Testing LEDs (which are diodes too) is fun with a multimeter because you can see them light up in the correct direction.

Sometimes you can get false positives with parallel components, so remove the diode from the board to test if in doubt.

BJT Transistors

NPN transistors can be tested by first searching for the part number online to ensure it is an NPN. Locate the Base pin if it marked on the PCB. Otherwise find it by locating a datasheet for it.

Use the diode setting for this test.

Put the positive probe on the Base and the negative to the Collector and Emitter in turn. Both of those should show a forward Voltage of somewhere around 0.5V.

Switch the probes around with the negative on the Base and positive to either the Collector and Emitter pins. Both should show OL.

Finally, positive probe on the Emitter and negative probe on the Collector will show OL. Reverse should show OL.


For MOSFETs, you'll need to search for your part to identify which pins are the Gate, Drain and Source pins.

Place you finger on all three pins for a moment to de-charge the MOSFET. MOSFETs have a little capacitance in them which is handy for the test.

Switch to diode setting.

Place the negative probe on the Source pin. Touch the Gate pin very briefly using the positive probe. You may see a few numbers display briefly in the multimeter output.

The MOSFET will now contain a small charge.

Touch the Drain pin and you will get a reading of something around 0.9V depending on the MOSFET.

You can de-charge / reset using your finger across the three terminal and repeat the test. If the above behaviour is not given, further investigation might be required, but the part should be suspected.

If you get no response from the MOSFET at all, ensure you have good contact from probe to pin.

Reversing the test after resetting:

Positive probe to Source, and Negative probe to Gate should show OL.

Positive probe to Source, and Negative probe to Drain should show something like 0.5V and this cannot be cleared using your finger across the terminals.

Of course, MOSFETs to vary, so check your datasheet (a topic for another day).

Gas Glass Surge Arrestors / Gas Glass Discharge Tubes

I include this because they look like a cross between a zener diode and the colour bands of a resistor. Little is written about them, but they can be located in some switch mode power supplies.

Switch to continuity mode.

Connect the probe at both ends.

If you get a continuity beep then the tube is good. Otherwise it is bad.


These are resistors that vary their value according to the temperature. The ohms value can go up or down when the temperature increases.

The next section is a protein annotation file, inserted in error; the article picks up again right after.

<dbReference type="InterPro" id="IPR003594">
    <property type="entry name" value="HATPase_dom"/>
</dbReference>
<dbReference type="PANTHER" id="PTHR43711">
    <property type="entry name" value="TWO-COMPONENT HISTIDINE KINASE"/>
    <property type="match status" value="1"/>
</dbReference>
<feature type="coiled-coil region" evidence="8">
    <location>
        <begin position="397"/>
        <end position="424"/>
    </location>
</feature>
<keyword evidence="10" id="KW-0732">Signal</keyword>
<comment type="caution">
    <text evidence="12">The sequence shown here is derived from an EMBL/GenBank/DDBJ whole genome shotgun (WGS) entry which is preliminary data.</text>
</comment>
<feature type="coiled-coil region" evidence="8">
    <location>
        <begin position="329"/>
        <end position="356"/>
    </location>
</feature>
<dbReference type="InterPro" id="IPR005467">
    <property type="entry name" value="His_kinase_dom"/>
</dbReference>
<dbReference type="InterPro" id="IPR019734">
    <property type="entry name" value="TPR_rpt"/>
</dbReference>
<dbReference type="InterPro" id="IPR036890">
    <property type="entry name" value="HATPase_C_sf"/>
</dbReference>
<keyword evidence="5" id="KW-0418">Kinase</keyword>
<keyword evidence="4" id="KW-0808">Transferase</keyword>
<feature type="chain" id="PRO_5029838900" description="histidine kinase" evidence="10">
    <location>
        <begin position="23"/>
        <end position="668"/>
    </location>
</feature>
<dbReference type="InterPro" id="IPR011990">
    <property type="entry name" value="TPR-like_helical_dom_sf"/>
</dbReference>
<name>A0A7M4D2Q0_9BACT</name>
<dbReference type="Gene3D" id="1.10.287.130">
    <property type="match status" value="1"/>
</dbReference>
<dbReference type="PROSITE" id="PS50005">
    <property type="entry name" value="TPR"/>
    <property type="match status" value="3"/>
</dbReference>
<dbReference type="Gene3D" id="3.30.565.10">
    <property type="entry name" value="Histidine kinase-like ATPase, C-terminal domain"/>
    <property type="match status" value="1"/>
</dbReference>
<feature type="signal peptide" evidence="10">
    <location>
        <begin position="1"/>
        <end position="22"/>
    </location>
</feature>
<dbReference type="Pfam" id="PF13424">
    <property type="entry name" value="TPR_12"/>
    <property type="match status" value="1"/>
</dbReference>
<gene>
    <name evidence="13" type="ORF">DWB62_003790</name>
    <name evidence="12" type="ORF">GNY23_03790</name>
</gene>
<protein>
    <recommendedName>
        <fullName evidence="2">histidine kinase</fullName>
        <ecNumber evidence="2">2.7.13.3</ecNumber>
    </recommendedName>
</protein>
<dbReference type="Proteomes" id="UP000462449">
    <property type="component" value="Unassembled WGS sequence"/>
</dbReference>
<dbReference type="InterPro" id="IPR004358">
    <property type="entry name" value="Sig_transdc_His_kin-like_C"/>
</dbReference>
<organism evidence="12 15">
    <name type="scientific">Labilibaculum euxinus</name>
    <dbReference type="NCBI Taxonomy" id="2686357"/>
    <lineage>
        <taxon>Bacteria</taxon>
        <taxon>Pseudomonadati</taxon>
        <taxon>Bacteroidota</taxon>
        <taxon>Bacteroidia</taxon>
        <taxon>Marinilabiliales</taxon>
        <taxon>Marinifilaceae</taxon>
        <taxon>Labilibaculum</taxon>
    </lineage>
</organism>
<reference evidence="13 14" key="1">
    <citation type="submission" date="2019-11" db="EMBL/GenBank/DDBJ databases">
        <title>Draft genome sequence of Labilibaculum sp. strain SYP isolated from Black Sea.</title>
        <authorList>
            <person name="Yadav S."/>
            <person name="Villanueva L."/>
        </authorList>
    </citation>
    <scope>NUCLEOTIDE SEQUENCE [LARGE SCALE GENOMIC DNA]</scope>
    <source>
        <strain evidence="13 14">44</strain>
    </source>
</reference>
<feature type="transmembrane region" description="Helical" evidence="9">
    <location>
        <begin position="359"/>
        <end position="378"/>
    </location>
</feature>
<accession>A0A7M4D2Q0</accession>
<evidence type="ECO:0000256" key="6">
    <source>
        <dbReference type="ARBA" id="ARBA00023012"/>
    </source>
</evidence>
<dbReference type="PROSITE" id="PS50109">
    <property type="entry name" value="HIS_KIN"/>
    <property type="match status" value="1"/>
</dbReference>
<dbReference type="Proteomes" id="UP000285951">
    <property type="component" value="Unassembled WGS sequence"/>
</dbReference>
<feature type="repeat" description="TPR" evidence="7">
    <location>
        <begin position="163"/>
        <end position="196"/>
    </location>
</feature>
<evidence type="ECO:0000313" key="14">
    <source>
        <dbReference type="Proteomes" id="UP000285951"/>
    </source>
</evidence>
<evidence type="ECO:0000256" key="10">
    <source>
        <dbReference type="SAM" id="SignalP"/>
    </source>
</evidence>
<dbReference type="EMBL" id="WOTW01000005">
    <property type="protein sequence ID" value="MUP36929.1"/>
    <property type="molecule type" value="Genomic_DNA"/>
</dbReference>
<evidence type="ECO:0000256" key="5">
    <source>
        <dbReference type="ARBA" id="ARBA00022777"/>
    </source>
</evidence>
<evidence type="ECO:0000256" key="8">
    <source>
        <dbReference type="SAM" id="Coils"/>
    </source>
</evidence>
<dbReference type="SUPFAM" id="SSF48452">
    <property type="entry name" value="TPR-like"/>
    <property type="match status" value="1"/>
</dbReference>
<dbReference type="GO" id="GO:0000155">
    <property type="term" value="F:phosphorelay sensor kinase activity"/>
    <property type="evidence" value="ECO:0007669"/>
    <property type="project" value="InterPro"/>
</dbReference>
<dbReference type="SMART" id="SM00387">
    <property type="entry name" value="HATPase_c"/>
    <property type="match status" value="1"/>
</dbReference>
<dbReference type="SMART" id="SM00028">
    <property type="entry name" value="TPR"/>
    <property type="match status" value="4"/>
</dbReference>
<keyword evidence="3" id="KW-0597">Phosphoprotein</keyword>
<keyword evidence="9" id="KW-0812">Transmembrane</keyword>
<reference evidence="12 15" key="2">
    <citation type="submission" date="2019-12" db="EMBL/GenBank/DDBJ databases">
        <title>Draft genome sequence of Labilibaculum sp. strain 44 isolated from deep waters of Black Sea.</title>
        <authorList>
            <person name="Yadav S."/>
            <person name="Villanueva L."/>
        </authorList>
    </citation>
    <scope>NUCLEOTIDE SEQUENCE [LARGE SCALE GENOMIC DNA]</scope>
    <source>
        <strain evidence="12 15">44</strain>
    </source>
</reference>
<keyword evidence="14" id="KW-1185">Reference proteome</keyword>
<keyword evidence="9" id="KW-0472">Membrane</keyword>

Switch to the resistance setting.

Connect your multimeter to both sides using alligator clips if you have them. You can put the thermistor into the fridge and close the door with the multimeter leads hanging out. Observe the increasing or decreasing resistance.

You can do the same by walking outside in the warm sun and observe the reverse effect.


A varistor is a resistor where the value of the resistance varies depending on how much voltage is applied to it. I have no method or resources for testing these yet.

These components are very frustrating to identity because they often are almost identical to some dipped ceramic capacitors. And information for differentiating the marking is few and far between. So here is one site at least that helps teach you how to identify the different markings between a varistor and a capacitor.

Bridge Rectifiers

A bridge rectifier is really just a housing of four diodes with four leads:

+ ~ ~ -

So the Diode test will be required.

Most demos just show the standard test. Here is the entire combination of lead tests and approximate expected outputs:

Anything that does not line up with the results should be suspected.

Again, parallel components can produce false positives. Remove the part and test again.


Relays can vary the amount of pins they have. I'll cover the relays that have two pairs of pins: one as a pair that are evenly place next to each other, and another that are offset from each other. This can vary wildly so I'll only cover this configuration.

The side with two even pins are connected with a coil.

The other two pins are the switch.

If you measure with your resistance setting on the coil pins, you should receive a reading. This means the coil is fine.

If you measure the switch side of the relay with continuity, there should be no connection.




This article is likely to expand over time. If this is handy for you, please pass it along to friends and let me know. I love to hear from other repairers.

electronic_component_testing_cheatsheet.txt · Last modified: 2021/10/27 12:43 by sausage